AphasiaBank Examples

This page provides short video examples of common features from the connected speech of people with aphasia. Most of these examples are from participants who did the standard AphasiaBank discourse protocol; others are from additional corpora contributed to AphasiaBank. We express our deep gratitude to the participants and our colleagues who contributed language samples or facilitated the collection of language samples.

Features are organized at the word-level and sentence-level for purposes of illustration, though it will be obvious that some features occur at multiple levels (e.g., empty speech can be a word like “thing” or an utterance that is general and vague). It will also be obvious that an illustration of one feature may include illustrations of other features (e.g., jargon may include neologisms, circumlocutions may include empty speech and paraphasias).

These are intended to be brief examples of features. Indepth explanations and case examples of aphasia are available at the AphasiaBank Grand Rounds. For more context surrounding these examples, AphasiaBank members can go to the Browsable Database to find the transcripts that correspond to these ID numbers.

Word-level Feature Description Video examples
Anomia Word-finding problems which may be manifested in a variety of ways including long pauses, word fragments, fillers, trailed-off/unfinished utterances, sighs and other signs of frustration latency8
anomia8
thompson05a
williamson18a
Circumlocution Indirect, roundabout language to describe a word or concept bu09a
tucson04a
wozniak01a
wright202a
Conduit d'approche Successive attempts at a target word; the attempts approximate the target phonetically; final production may or not be successful kurland01a
williamson06a
wright203a
Jargon Fluent, prosodically correct output, resembling English syntax and inflection, but containing largely meaningless speech; sometimes it is intelligible (and can be transcribed), sometimes it is unintelligible adler06a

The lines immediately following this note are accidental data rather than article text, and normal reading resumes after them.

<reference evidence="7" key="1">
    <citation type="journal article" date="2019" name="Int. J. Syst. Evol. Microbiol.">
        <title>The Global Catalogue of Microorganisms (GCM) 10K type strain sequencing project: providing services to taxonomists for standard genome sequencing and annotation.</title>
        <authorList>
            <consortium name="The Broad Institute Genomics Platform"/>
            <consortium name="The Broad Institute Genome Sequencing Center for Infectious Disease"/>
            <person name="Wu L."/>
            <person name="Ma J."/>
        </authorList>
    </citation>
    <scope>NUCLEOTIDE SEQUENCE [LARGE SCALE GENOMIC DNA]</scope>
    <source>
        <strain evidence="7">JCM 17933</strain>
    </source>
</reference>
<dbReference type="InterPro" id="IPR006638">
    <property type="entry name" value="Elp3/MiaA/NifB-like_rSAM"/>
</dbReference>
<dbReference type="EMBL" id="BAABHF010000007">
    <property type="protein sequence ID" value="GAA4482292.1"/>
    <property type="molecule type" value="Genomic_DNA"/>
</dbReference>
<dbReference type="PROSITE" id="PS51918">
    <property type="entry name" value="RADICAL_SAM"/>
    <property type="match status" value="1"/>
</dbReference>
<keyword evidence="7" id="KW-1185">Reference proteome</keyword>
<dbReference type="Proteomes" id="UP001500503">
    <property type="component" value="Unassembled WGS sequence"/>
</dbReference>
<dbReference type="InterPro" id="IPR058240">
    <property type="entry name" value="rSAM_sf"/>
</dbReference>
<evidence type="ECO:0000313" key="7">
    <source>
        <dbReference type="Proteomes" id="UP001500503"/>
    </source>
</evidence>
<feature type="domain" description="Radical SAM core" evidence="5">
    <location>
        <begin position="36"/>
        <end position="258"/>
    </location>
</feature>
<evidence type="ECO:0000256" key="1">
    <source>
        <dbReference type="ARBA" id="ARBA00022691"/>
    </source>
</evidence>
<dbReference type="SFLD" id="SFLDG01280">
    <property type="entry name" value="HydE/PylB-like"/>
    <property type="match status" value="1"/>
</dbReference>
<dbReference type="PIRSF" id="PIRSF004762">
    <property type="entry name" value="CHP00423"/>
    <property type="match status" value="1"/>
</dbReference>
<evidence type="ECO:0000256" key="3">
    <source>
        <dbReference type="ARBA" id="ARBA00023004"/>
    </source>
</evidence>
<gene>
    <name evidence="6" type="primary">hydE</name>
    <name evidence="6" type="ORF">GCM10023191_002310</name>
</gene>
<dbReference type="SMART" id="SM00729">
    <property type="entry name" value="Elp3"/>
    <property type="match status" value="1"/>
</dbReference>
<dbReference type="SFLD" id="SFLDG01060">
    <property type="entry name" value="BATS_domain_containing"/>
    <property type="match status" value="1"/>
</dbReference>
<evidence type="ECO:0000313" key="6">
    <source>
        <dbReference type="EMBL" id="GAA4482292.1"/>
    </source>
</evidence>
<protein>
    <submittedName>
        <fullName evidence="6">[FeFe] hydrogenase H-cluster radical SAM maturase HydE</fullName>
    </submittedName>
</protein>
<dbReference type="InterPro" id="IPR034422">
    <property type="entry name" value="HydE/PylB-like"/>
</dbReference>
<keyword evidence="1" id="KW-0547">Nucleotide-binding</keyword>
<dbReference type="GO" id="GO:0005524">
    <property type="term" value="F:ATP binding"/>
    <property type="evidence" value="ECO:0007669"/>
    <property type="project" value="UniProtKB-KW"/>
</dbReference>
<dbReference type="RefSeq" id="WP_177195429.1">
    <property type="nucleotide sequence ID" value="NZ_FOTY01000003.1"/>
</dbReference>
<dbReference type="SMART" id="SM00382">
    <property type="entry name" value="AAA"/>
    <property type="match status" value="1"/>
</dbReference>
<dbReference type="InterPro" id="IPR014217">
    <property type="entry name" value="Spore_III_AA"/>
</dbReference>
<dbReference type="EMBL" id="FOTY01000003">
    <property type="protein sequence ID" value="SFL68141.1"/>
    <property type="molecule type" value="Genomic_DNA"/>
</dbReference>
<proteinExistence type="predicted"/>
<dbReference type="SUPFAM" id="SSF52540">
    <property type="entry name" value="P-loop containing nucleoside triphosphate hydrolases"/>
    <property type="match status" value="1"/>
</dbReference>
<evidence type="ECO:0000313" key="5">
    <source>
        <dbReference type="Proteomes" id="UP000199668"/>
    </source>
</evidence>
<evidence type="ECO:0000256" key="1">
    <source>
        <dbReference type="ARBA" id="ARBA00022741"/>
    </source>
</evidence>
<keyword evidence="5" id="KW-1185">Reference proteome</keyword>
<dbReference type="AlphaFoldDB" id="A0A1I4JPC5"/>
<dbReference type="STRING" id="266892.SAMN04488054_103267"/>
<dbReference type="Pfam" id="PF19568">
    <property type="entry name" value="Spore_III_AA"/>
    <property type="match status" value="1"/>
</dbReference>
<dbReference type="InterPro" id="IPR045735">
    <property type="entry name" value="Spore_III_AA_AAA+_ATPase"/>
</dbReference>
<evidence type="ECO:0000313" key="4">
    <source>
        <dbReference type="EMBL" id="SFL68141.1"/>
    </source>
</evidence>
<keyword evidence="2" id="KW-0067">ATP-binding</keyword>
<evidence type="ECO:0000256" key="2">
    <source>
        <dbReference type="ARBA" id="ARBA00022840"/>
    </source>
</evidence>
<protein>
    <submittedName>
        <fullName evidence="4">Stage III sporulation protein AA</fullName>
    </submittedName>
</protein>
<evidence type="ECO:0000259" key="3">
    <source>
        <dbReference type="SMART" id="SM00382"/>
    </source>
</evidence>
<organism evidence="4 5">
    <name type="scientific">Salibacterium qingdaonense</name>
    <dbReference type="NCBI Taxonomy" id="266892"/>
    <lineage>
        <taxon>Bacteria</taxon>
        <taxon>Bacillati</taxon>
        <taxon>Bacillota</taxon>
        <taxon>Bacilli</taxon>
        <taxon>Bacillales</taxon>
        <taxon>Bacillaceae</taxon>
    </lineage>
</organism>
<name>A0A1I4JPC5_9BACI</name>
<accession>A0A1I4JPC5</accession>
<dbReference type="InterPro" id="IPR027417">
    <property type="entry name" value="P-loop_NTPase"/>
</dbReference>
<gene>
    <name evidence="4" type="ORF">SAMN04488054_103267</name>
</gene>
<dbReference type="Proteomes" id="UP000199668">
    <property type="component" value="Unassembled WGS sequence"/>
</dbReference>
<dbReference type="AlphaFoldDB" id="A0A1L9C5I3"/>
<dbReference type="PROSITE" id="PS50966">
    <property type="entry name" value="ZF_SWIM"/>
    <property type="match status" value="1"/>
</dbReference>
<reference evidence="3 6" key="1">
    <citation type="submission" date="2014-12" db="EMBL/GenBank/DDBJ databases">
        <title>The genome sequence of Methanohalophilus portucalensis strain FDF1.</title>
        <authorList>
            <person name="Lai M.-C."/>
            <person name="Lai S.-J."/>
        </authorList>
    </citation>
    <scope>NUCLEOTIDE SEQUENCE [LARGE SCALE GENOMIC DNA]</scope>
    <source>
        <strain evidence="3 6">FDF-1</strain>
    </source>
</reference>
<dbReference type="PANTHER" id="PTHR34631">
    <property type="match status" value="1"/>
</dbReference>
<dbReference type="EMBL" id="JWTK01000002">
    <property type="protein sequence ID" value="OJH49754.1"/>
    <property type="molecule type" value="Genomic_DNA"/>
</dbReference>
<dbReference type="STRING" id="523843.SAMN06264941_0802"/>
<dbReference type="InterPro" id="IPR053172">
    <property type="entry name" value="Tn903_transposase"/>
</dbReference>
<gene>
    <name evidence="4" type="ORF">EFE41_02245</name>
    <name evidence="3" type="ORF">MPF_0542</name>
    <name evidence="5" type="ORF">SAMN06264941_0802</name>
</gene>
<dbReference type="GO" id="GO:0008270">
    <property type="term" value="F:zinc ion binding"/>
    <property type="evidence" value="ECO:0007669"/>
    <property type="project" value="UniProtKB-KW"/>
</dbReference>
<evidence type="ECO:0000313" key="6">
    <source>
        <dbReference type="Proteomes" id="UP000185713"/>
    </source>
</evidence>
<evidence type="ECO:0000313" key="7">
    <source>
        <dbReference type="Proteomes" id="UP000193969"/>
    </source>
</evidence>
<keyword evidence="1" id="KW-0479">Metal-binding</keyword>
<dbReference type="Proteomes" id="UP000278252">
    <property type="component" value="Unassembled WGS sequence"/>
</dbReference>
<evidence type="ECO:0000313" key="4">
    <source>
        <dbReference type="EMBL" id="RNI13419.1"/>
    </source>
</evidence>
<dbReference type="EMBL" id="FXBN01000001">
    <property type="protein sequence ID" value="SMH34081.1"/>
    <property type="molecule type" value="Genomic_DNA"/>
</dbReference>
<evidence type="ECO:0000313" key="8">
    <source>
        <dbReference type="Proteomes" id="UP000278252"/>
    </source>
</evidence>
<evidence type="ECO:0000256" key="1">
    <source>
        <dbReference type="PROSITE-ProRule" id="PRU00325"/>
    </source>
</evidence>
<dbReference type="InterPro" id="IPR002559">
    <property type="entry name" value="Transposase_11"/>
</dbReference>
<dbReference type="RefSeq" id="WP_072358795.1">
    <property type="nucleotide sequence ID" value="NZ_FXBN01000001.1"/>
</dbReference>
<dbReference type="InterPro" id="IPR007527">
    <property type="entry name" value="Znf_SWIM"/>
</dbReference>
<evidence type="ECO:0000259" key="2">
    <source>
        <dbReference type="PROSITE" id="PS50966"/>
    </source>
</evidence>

kansas05a
MSU08b
tap09a
Neologism Non-word substitution for a target word (usually with less than 50% overlap of phonemes between error and target); target word may be known or unknown adler05a
neologisms7
Perseveration Repetition of a previously used word or phrase that is no longer appropriate to the context scale01a
Phonemic Paraphasia Substitution, insertion, deletion, or transposition of phonemes (usually with at least 50% overlap of phonemes between error production and target, but definitions differ); error production may be a word or non-word; error may or may not be self-corrected ACWT02a
kurland19d
MSU08b
tap11a
Semantic Paraphasia Substitution of a real word for a target word; error may be related or unrelated to the target; error may or may not be self-corrected adler05a
adler05a
elman06a
kansas10a
Stereotypy Repetition of a syllable, word, or phrase frequently throughout the sample; may be words or non-words scale09a
scale27a
thompson03a
Sentence-level Feature Description Video examples
Agrammatism Speech that is reduced in length and/or complexity; function words and morphemes may be missing agrammatism1
agrammatism2
scale01a
tap03a
wright205a
Empty Speech Speech that contains general, vague, unspecific referents but is semantically and syntactically intact adler24a
elman06a
williamson23a
Discourse-level Feature Description Video examples
Communication vs. language Interaction demonstrating successful communication in spite of language filled with neologisms and jargon (Wernicke's aphasia) and very limited language output (Broca's aphasia) pawleys42
wright201a